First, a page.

A woman needs someone who they can respect, not some man who has failed to abandon his childish habits. A woman wants someone who can stand up to his responsibilities. There is nothing great in having a man who still makes stupid decisions with his friends every now and then, or gets his mother’s opinion on everything he wants to do. Long term relationships require maturity, and a woman will look for that in her partner.

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He is selfish

I met a lady who told me this was the one reason she abandoned her man: he was selfish. Being selfish showed he was cheap, and could never go the extra mile to please his woman. It is cool if a man is trying to be frugal with his money, but when a man starts looking for free drink specials at a local bar every time he goes on a date, then he really is cheap and not just frugal. He’s more concerned with saving small amounts than his partner’s happiness.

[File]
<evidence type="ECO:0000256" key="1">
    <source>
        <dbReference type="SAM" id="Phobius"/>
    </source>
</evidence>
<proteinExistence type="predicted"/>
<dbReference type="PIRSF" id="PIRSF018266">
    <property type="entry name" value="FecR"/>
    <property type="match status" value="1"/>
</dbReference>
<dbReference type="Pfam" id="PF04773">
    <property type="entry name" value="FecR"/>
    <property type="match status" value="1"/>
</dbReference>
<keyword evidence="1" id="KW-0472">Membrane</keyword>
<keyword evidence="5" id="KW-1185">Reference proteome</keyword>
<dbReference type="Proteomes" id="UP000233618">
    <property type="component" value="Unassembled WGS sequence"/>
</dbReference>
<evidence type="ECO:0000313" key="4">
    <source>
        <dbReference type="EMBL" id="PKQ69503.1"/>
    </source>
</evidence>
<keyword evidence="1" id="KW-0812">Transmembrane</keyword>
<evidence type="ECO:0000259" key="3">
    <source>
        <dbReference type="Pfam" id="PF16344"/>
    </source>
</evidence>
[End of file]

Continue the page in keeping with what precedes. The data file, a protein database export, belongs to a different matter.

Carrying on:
He is secretive

A woman likes to know what a man is up to. A relationship needs trust and communication. But when the man starts hiding who he is or pretending to be what he is not, it turns a lady off and makes her uncomfortable in the relationship.

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Though these are some reasons a woman would leave a man she loves, not all women respond the same way to a particular crisis in a relationship. Some will stay put, others will become intolerant and leave. But for the man, it is always best to avoid a situation that will cause a divide between him and the woman who loves him.

Featured photo credit: http://www.pixabay.com via pixabay.com

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Casey Imafidon

Specialized in motivation and personal growth, providing advice to make readers fulfilled and spurred on to achieve all that they desire in life.

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Last Updated on August 6, 2020